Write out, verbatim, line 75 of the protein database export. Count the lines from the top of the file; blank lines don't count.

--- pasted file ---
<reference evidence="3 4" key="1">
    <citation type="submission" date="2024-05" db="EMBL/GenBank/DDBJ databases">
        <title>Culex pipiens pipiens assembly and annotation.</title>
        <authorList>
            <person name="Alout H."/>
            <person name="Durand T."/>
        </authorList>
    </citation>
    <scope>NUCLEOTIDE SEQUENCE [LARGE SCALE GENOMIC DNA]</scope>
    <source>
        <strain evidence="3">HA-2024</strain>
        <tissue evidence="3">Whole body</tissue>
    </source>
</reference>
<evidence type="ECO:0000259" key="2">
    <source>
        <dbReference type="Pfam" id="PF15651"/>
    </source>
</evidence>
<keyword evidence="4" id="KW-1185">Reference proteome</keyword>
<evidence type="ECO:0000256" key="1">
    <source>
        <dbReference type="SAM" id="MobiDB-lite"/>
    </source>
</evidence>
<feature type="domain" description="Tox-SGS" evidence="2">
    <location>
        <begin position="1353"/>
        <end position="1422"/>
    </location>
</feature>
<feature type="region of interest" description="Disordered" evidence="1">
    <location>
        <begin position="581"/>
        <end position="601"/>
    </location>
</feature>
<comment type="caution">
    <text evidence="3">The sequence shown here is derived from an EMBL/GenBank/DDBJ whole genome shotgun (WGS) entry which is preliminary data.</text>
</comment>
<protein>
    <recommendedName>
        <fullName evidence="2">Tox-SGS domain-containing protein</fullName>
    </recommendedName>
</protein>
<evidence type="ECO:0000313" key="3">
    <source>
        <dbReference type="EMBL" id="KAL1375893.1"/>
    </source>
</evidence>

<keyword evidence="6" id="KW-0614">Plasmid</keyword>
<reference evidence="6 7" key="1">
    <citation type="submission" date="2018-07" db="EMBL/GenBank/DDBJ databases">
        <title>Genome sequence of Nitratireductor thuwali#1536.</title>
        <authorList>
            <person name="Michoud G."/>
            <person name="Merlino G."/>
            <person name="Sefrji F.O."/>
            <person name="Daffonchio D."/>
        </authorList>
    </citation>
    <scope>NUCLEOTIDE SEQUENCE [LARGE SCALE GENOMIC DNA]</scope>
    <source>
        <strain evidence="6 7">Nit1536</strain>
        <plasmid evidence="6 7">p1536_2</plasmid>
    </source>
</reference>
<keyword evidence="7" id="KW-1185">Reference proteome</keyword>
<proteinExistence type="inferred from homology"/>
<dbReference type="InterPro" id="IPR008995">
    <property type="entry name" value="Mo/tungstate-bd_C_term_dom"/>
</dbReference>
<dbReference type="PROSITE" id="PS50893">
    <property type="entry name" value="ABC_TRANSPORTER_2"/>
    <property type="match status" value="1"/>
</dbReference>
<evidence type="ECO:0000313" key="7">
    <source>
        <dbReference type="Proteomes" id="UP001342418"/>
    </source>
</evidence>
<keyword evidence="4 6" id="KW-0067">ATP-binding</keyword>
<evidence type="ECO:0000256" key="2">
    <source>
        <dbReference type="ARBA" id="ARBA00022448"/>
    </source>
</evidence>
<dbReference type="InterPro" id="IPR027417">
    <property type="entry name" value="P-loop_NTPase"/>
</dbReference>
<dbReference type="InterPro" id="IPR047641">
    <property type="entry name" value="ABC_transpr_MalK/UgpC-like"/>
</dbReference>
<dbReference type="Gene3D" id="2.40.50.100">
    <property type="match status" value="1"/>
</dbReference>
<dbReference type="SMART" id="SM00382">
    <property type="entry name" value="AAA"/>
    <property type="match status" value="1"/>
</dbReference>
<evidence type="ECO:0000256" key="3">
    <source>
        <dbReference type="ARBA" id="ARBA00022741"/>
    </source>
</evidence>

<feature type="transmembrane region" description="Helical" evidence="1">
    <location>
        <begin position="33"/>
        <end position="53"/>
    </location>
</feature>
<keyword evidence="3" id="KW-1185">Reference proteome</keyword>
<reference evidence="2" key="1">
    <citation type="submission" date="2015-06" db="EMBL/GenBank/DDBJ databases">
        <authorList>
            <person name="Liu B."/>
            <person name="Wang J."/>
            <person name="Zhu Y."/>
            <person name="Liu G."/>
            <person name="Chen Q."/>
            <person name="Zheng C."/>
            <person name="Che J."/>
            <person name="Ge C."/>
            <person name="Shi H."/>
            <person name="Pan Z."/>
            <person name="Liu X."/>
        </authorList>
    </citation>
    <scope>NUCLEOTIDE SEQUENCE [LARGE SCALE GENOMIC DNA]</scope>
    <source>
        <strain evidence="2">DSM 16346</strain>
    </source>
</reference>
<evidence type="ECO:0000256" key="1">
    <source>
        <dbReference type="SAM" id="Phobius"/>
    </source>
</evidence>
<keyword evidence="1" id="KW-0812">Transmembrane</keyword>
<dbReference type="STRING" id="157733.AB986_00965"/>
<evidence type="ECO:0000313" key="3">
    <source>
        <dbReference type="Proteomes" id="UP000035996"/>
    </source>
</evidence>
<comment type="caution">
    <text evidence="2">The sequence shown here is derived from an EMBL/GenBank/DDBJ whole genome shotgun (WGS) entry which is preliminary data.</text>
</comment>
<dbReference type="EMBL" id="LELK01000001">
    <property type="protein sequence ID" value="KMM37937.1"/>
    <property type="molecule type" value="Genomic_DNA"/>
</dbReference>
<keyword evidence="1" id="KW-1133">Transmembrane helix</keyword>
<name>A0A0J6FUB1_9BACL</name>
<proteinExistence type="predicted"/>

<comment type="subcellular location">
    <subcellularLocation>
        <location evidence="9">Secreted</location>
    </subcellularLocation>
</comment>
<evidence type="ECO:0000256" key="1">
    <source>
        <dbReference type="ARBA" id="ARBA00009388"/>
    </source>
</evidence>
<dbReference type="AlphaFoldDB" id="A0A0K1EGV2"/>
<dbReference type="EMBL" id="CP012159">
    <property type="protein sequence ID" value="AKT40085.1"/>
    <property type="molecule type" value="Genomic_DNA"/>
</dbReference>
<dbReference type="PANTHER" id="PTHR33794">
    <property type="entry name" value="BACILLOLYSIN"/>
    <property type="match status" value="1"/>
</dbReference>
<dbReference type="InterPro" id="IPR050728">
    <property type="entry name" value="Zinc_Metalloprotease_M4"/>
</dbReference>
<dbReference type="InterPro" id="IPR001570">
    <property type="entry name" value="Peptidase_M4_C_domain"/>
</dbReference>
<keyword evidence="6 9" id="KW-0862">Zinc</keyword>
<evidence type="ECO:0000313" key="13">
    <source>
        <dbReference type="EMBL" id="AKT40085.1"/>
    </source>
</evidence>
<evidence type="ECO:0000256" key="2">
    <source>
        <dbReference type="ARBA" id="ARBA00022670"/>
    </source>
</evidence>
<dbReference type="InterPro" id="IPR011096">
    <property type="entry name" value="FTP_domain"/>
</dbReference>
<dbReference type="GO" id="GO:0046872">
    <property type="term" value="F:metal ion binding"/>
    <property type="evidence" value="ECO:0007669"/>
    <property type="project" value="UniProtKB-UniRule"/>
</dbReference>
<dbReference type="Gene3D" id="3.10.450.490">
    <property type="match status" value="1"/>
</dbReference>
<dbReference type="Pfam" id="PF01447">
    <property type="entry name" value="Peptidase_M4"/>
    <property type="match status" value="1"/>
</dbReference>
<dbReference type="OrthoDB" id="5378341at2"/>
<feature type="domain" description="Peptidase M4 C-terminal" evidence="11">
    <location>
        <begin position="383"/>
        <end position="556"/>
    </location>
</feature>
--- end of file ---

    <property type="match status" value="1"/>